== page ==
The Teaching and Learning Workforce in Higher Education, 2024

The Teaching and Learning Workforce in Higher Education, 2024


This report is the second in a series examining specific workforce domains in higher education (cybersecurity and privacy, teaching and learning, and IT leadership). Following the COVID-19 pandemic, a number of workforce domains in higher education saw significant shifts in focus, reductions in staff size, and structural reorganization. Now, several years out from the onset of the pandemic, we are taking a look at the current state of affairs, gauging whether the higher education workforce has continued to shift, see reductions, or reorganize, in addition to exploring other timely and relevant workforce issues. The data in this report are taken from a survey of teaching and learning professionals in higher education, conducted in September through October 2023, representing 1,001 respondents from different position areas and levels at their institution.

In this report, we describe the findings of the survey in six key areas:

  • Respondent composition
  • Department and unit structure, size, and reporting lines
  • Staffing and budgets
  • Flexible work options and workload
  • Job satisfaction and applying for other positions
  • Competencies and professional development

Key Findings

  • A majority of respondents (85%) felt that having access to remote/hybrid work options is important, and two-thirds (66%) reported that they do currently have options for remote/hybrid work.
  • A majority of respondents (85%) indicated that they have more than one primary area of responsibility. This number may continue to increase due to understaffing and budget constraints.
  • A majority of respondents (63%) said that staffing issues have had a negative impact on their department/unit's services and operations, and financial constraints are the biggest challenge for staffing.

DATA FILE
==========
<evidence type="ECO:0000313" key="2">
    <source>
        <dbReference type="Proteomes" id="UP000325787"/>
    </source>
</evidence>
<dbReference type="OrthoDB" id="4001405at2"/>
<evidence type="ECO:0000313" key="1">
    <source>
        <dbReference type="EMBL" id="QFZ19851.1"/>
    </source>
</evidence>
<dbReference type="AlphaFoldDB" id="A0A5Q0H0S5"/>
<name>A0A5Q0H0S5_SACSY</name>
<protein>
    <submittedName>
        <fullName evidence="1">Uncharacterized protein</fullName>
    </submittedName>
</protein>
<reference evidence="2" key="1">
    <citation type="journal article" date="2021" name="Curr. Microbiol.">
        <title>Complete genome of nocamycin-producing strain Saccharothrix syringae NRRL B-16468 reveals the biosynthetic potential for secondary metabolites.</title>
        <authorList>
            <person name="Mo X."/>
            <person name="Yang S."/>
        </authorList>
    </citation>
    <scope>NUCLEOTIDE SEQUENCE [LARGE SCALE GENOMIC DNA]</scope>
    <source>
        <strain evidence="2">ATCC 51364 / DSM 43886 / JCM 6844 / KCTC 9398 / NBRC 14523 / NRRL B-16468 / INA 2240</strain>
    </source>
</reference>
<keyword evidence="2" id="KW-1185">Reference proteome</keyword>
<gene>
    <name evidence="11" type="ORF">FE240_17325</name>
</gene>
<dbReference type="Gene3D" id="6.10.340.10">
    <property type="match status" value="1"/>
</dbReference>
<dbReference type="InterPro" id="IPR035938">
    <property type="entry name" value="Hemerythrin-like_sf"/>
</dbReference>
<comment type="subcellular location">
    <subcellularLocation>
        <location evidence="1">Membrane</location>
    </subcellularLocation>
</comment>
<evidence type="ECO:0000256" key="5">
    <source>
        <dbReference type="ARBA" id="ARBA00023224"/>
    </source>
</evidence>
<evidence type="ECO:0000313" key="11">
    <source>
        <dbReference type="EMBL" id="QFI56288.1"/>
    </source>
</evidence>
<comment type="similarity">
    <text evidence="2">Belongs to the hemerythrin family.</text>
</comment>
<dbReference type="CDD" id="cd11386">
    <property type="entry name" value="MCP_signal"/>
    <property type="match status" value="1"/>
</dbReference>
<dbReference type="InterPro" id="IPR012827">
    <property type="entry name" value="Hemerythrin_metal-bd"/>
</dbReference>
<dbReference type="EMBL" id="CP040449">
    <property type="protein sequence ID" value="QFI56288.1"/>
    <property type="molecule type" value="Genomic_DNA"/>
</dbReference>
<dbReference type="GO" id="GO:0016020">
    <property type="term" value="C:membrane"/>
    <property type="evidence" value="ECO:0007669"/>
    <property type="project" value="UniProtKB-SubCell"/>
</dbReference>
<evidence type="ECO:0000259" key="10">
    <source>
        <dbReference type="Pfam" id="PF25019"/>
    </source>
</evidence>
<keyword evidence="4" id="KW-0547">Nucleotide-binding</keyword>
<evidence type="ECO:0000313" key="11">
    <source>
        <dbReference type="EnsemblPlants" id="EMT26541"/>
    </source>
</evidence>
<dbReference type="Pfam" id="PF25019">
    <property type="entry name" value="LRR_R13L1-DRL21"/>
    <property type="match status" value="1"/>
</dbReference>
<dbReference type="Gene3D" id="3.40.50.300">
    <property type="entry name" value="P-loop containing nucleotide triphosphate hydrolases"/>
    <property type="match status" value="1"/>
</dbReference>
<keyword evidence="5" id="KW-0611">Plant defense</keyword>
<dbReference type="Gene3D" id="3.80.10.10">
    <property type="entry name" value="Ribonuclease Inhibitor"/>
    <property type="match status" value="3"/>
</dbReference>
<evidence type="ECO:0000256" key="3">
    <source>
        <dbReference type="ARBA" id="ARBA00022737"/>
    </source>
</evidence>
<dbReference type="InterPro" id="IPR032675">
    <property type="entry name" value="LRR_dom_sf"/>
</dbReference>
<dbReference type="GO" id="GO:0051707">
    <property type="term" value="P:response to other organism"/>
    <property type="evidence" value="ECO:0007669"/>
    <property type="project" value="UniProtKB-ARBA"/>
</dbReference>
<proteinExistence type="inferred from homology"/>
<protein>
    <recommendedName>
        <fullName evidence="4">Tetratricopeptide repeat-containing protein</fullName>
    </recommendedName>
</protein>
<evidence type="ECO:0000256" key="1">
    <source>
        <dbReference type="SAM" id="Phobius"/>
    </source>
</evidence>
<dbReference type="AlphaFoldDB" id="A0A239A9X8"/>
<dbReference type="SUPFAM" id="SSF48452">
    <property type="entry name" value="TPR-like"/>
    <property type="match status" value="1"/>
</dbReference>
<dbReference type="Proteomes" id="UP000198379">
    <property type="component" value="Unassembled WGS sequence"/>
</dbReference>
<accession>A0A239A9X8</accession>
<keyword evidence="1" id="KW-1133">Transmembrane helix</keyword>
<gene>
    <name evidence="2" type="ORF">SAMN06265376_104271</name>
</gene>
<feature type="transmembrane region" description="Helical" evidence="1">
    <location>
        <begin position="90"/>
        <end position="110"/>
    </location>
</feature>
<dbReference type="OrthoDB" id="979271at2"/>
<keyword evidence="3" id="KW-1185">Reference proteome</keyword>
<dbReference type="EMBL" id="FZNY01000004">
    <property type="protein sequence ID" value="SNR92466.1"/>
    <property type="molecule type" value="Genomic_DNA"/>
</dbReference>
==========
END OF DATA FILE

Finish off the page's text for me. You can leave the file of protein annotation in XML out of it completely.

• Excessive workloads and burnout are negatively impacting mental health and morale; 82% of those experiencing "a lot" of burnout within the past 12 months reported having an excessive workload as compared to 47% of those experiencing little to no burnout.
  • More than half of respondents are likely to apply for other positions in the next year, and those experiencing burnout are significantly more likely to apply for other positions than those not experiencing burnout.
  • The job functions that saw the largest increase in time demands were artificial intelligence (AI); faculty training and development; and online, hybrid, or distance learning. The job functions that saw the greatest decline in time demands were staff education and training, library, and learning space design and management.
  • Digital literacy (especially AI literacy) and adaptability and agility were identified as important competency areas for the future.
  • Respondents want their institutions to make professional development opportunities more widely available, tailor development pathways to individuals, do more to help people get the most out of professional development opportunities, and improve communication and coordination of these opportunities.
  • Moving forward, institutions will need to prioritize employee well-being and morale; a good starting point is finding ways to make workloads more manageable. Due to the changing landscape of teaching and learning, institutions will also need to find ways to better support change management.

Learn More

Access additional materials on the Teaching and Learning Workforce hub.

EDUCAUSE is a higher education technology association and the largest community of IT leaders and professionals committed to advancing higher education. Technology, IT roles and responsibilities, and higher education are dynamically changing. Formed in 1998, EDUCAUSE supports those who lead, manage, and use information technology to anticipate and adapt to these changes, advancing strategic IT decision-making at every level within higher education. EDUCAUSE is a global nonprofit organization whose members include US and international higher education institutions, corporations, not-for-profit organizations, and K–12 institutions. With a community of more than 99,000 individuals at member organizations located around the world, EDUCAUSE encourages diversity in perspective, opinion, and representation. For more information, please visit


© 2024 EDUCAUSE. The content of this work is licensed under a Creative Commons BY-NC-ND 4.0 International License.

Citation for this work
Nicole Muscanell. The Teaching and Learning Workforce in Higher Education, 2024. Research report. Boulder, CO: EDUCAUSE, February 2024.